Deep.

Deep. As in, “this photo has depth”:

One of my cars, outside the mechanic’s yesterday.

So how do you get depth? You know!

  1. Have a close-by object (we call this: “Close-Far”);
  2. Have diagonal lines in the image (the foreground needs lines or texture, preferably)
  3. Use a wide angle lens.

The wide angle lens facilitates 1 and 2, and also has two other advantages: it is easy to get everything sharp if you wish (here, I did not wish); and it is easy to shoot at show shutter speeds.

So pack your 16-35 lens if you have a full frame camera, or your 10-20 or similar if you have a crop body, and go shoot some depth pictures.


REMINDER: Have you thought of a training gift certificate for a private custom lesson with me as a gift for this coming season? A gift which is not only fun, but leads to your loved one making better family photos. And you’re done with shopping immediately. So everyone’s a winner. Go to http://learning.photography to order your gift certificate now.

 

 

Tapetum lucidum

Cats do not usually have that annoying “red-eye” effect…

…but they do have green-eye (or white-eye, blue-eye: anything but red.) Why?

Because they have a layer of reflective cells, right behind the retina. The “tapetum lucidum” (bright carpet) helps them make the most of whatever little amount of light there may be, as they hunt for mice in the pitch dark desert. It is because of the tapetum lucidum that cats can see more than humans in the dark.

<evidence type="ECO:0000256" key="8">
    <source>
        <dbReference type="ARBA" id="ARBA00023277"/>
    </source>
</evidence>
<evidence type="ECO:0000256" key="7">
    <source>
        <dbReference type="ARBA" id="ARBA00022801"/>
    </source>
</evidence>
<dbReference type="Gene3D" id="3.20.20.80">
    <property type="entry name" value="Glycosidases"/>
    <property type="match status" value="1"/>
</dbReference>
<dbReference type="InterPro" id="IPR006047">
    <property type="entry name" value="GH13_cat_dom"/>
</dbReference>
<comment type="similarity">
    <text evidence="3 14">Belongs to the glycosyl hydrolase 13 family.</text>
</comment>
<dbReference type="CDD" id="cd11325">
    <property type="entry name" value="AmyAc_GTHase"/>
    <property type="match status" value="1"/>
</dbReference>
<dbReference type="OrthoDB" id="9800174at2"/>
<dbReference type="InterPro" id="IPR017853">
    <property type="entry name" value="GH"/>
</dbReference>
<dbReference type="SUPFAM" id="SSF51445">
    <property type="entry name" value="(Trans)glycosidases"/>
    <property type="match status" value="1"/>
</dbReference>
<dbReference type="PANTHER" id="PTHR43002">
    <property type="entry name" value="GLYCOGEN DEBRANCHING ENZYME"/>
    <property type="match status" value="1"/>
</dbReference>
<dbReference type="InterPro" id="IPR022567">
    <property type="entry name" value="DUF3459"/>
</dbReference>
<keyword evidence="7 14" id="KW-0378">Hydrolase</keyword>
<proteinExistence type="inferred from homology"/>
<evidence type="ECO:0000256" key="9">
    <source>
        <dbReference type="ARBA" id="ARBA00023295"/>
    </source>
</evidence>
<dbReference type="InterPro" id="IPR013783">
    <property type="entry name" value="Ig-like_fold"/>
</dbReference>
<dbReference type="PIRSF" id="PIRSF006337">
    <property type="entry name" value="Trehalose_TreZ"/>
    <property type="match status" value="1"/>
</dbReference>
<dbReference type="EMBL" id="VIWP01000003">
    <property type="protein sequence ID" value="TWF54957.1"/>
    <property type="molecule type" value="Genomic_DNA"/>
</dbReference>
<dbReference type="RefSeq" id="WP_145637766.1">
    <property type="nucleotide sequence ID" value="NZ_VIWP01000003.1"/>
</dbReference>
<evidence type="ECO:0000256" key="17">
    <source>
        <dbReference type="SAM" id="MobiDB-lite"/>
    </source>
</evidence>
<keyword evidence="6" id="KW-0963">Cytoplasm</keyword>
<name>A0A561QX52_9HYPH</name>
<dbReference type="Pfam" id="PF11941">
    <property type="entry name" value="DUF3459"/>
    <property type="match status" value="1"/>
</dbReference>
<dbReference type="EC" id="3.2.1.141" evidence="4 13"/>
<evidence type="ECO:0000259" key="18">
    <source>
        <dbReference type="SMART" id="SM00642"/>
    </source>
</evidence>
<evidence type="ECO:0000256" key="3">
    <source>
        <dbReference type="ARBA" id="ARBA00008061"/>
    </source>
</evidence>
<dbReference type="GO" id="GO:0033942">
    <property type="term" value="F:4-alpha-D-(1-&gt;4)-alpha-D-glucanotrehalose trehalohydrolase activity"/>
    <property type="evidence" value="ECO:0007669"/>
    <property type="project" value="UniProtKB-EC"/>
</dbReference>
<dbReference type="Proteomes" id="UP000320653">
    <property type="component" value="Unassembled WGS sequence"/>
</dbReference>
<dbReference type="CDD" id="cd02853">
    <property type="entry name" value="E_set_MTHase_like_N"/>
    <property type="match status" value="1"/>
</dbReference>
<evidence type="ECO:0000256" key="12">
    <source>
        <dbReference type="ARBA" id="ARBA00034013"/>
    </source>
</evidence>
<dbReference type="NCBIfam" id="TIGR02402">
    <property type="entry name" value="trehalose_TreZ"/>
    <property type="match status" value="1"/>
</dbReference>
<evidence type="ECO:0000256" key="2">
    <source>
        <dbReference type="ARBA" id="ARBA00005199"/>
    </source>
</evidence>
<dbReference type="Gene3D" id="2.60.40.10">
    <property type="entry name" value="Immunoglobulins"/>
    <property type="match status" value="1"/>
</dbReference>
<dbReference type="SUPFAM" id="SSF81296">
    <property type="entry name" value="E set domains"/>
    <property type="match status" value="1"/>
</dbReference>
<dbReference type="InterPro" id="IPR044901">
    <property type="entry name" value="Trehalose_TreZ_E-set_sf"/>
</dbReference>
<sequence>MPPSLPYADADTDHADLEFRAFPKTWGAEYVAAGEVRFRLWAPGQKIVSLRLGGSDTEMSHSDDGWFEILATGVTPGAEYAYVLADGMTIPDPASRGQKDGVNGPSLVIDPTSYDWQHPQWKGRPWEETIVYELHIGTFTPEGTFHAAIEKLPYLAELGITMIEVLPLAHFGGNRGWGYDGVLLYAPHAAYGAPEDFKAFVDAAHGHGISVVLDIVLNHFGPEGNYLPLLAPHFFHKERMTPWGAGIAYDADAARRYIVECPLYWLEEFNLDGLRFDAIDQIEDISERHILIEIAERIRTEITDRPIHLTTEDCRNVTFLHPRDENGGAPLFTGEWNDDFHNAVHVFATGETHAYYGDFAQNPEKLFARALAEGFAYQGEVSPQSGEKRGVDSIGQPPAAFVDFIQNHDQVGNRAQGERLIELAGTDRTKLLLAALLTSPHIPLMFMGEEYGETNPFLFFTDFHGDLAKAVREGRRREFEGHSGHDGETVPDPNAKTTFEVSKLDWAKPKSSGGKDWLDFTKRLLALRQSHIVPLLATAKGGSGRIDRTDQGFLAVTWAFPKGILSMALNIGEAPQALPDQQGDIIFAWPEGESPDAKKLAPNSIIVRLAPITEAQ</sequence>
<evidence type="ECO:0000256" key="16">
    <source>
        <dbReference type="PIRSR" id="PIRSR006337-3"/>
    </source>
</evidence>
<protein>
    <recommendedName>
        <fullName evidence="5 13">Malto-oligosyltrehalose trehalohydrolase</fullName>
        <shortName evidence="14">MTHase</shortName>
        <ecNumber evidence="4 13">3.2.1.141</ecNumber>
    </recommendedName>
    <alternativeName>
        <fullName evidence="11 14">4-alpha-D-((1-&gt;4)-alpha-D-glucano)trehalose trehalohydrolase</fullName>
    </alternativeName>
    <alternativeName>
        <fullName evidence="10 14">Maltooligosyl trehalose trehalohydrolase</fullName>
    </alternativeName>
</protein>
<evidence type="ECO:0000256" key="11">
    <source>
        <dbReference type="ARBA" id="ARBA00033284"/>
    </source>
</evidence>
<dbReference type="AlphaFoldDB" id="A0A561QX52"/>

Here’s a close up:

So that’s why cats have “green-eye” instead of red-eye, when you shine a light (like a flash) into their eyes. And it is especially in the dark, when their eyes are open to the fullest extent (when, as you see, they have huge pupils), that this shows.

Note that Lightroom’s “red eye removal” tool does not work on green-eye. Best to avoid it in the first place, then; and the way to avoid it is to avoid shooting with the flash near the lens, especially in the dark. No pop-up flashes for kitty!

 

A small, important detail

The catch light in someone’s eyes are essential: no catch lights, no portrait. And that catch light needs to be not in the centre, as when you use a pop-up flash (can you spell “deer in the headlights”?), but in the upper left corner, or the upper right corner, of the eye (in the “10 o’clock position” or in the “2 o’clock position”). Like here:

If you do not have a catch light showing in at least one eye, the subject lacks that little “sparkle of life”, and looks strangely lifeless.

Your catch light usually comes from your main light source, whatever it is. And “whatever it is” is important, because it affects the picture.

Take, for instance, a beauty dish, which like an umbrella gives you a circular catch light (albeit with a slight dot in the middle):

A reflected umbrella would be a white circle with a big black blob in the centre (the flash). That looks odd, which is why I prefer to shoot through an umbrella.Whatevery you do, make sure

Or take a softbox, which, like a window when you use available light, results in a square catch light: